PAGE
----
Chartres 'Totally Shocked' a Suicide Bomber Lived There

The town of Chartres, an hour south of Paris, is quiet on Sunday. As police with attack dogs roam the streets of the French capital and military officers stand guard outside train stations, in Chartres the bakeries are shut, the cafes are empty and few people wander the cobbled streets.

It would seem almost like a regular Sunday in this sleepy place, were it not for a revelation that has sent shockwaves across the community: A suicide bomber in the Paris attacks that left 129 people dead apparently was one of their own.

Omar Ismaïl Mostefaï, 29, was one of four assailants suspected of storming the Bataclan concert hall in central Paris on Friday night, killing 89 people. Mostefaï, along with two others, detonated an explosive vest: he was identified only by the fingerprint of his severed thumb found at the site.

Although he was born in Courcouronnes, a town just south of Paris, according to the mayor of Chartres Jean-Pierre Georges, Mostefaï had lived in the city until 2012. By the time he left Chartres, he had accrued a criminal record with 10 convictions—and, according to the mayor, he had been radicalized at a local house of prayer.

"I'm totally shocked," says Bedouit Hosni, 19, who lives in the Madeleine neighborhood in Chartres, where Mostefaï is said to have lived with his family. "He lived just near me. Maybe I crossed him in the street. Maybe I would recognize him."

As he says this, the television in the electronics store where he works flashes to the apartment block where Mostefaï had reportedly lived.

"It's bizarre to see where you live on TV," he says. "It makes me mad. Now Muslims will be blamed for this. Even though it was just a crazy idea in someone's head."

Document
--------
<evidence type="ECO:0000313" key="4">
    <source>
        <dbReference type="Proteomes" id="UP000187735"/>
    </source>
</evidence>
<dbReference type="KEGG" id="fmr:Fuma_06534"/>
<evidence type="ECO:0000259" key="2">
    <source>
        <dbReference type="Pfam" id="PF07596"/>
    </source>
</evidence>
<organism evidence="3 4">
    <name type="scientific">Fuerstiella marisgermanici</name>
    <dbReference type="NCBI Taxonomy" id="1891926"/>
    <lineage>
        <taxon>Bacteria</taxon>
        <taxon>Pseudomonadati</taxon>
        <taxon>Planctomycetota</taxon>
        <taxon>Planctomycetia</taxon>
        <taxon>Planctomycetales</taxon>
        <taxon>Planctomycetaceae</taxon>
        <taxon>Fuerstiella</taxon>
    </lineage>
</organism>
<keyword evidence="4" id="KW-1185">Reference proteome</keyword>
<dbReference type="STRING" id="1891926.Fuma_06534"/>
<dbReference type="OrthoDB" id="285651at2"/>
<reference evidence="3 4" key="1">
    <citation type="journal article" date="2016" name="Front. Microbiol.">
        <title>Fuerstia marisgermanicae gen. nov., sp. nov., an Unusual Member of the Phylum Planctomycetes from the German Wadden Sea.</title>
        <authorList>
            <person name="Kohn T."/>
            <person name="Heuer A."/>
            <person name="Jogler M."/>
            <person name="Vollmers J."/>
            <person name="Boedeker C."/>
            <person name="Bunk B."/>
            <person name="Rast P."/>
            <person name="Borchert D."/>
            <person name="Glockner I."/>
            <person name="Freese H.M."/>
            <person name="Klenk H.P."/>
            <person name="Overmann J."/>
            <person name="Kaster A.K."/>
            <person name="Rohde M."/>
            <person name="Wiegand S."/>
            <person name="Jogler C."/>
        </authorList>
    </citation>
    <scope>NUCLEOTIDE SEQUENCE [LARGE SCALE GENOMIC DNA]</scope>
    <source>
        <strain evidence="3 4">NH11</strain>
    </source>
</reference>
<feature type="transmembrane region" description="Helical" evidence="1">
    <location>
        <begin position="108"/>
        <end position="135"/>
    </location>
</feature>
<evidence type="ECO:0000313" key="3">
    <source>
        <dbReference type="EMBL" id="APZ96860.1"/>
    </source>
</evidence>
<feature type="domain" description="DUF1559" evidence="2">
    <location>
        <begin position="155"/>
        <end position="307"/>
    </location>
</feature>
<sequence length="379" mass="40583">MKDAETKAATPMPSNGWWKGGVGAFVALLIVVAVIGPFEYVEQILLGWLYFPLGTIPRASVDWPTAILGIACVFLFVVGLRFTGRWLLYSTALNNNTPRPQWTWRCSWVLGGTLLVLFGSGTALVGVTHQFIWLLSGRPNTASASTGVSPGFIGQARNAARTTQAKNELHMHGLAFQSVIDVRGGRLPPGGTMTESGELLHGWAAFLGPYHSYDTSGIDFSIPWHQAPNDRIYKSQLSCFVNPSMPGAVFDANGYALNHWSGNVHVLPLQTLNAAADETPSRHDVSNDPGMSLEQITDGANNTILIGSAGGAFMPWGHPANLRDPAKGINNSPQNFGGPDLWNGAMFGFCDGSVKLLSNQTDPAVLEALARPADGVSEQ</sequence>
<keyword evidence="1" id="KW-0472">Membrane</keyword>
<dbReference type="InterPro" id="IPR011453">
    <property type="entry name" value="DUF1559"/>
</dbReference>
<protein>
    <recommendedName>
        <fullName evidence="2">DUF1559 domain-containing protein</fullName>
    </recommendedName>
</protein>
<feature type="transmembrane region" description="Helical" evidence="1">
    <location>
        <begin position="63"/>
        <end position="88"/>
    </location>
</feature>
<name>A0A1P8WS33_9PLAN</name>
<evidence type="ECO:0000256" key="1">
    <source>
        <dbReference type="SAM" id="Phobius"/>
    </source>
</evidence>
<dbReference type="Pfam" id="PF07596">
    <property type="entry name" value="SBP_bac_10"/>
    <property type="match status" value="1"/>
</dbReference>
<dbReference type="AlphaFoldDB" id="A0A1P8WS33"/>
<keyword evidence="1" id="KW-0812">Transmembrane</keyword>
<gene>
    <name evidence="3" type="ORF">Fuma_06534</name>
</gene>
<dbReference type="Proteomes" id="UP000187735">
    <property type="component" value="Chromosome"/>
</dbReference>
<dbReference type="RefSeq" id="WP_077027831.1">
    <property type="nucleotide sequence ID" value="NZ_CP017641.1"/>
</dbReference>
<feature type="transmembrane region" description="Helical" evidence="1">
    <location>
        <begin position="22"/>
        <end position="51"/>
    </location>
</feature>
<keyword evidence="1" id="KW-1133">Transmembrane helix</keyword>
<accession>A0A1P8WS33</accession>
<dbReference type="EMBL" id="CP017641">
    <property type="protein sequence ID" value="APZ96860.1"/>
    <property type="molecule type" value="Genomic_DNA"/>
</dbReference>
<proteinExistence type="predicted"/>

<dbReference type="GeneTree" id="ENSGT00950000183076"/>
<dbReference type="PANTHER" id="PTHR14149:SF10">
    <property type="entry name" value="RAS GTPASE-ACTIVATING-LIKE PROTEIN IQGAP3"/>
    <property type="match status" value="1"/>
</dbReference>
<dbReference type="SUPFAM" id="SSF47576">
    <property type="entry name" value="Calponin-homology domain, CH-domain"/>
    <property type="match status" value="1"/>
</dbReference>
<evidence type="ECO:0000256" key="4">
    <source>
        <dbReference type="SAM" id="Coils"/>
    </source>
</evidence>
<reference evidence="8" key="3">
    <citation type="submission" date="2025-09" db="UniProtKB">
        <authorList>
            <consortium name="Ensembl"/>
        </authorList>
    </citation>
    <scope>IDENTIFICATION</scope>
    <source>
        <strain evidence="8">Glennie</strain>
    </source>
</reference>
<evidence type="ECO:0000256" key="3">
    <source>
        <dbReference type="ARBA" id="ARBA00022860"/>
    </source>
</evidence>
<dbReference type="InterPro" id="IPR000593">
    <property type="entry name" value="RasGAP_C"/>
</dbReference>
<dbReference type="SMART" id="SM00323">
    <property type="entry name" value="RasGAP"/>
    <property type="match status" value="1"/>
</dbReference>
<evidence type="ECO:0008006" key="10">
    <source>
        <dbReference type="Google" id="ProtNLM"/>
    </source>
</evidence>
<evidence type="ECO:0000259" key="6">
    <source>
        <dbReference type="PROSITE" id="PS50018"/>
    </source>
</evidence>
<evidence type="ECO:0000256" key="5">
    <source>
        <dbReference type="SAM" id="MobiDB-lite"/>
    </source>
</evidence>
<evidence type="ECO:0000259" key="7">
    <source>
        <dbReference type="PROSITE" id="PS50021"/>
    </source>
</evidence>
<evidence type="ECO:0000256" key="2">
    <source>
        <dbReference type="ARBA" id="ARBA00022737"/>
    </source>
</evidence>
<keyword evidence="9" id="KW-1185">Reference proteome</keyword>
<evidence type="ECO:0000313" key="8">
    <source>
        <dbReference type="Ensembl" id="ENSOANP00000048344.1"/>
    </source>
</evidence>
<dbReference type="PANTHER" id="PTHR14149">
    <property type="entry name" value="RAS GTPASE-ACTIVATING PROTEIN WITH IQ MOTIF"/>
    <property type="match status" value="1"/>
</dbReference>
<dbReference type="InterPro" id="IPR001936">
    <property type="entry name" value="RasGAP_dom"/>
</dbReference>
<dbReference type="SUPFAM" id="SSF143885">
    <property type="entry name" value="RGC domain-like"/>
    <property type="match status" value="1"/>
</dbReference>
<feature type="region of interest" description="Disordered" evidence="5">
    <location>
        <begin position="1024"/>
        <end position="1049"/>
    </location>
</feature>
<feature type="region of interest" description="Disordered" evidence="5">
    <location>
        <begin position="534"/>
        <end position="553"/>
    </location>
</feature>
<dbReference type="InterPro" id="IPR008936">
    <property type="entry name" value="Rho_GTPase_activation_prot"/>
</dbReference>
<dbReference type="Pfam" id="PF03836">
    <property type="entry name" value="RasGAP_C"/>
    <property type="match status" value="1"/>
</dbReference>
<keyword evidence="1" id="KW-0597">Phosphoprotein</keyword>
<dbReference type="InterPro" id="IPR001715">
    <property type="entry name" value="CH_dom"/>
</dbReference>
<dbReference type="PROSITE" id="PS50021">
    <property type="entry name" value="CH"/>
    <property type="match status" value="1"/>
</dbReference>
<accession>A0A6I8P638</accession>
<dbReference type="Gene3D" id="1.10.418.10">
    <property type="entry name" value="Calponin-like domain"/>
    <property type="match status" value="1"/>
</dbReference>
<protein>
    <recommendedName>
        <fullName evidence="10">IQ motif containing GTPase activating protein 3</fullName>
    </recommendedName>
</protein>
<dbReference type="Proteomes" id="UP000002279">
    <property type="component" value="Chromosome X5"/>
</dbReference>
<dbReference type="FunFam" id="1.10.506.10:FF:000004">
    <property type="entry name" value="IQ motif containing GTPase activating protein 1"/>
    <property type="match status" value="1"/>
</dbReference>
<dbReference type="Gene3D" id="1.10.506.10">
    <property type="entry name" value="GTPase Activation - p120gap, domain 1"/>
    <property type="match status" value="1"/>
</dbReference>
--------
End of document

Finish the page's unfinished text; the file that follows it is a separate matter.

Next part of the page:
Just up the street from Hosni's electronics store is Chartres Cathedral, which is world famous for its stained glass windows. On Sunday, however, there were few tourists around, the square deserted.

Mathilde, 22, walked by with her boyfriend. She declined to give her last name, but when asked how she felt about one of the Paris attackers living in her community, she says: "It was heartbreaking to see what was happening in Paris. But knowing that someone who lived in my town was responsible, someone I probably walked by on the street, just made everything feel so real."

Sylvia Jacob, 85, has lived in Chartres for 52 years. Wearing a bright pink beret and grey shawl, she is visibly shocked to learn that someone from her community had carried out such atrocities.

"It's not possible," she says. "La Madeleine is a calm and quiet neighborhood. There's never any problems there. It's quieter than the banlieue [suburbs] in Paris, I'll tell you that."

When asked whether there was ever any tension between Chartres's large Muslim population and the community at large, Jacob is quick to refute the suggestion: "We are all mixed in Chartres. My husband, his father was Greek, his mother was Turkish. These attackers could have come from anywhere, it is not problem from Chartres."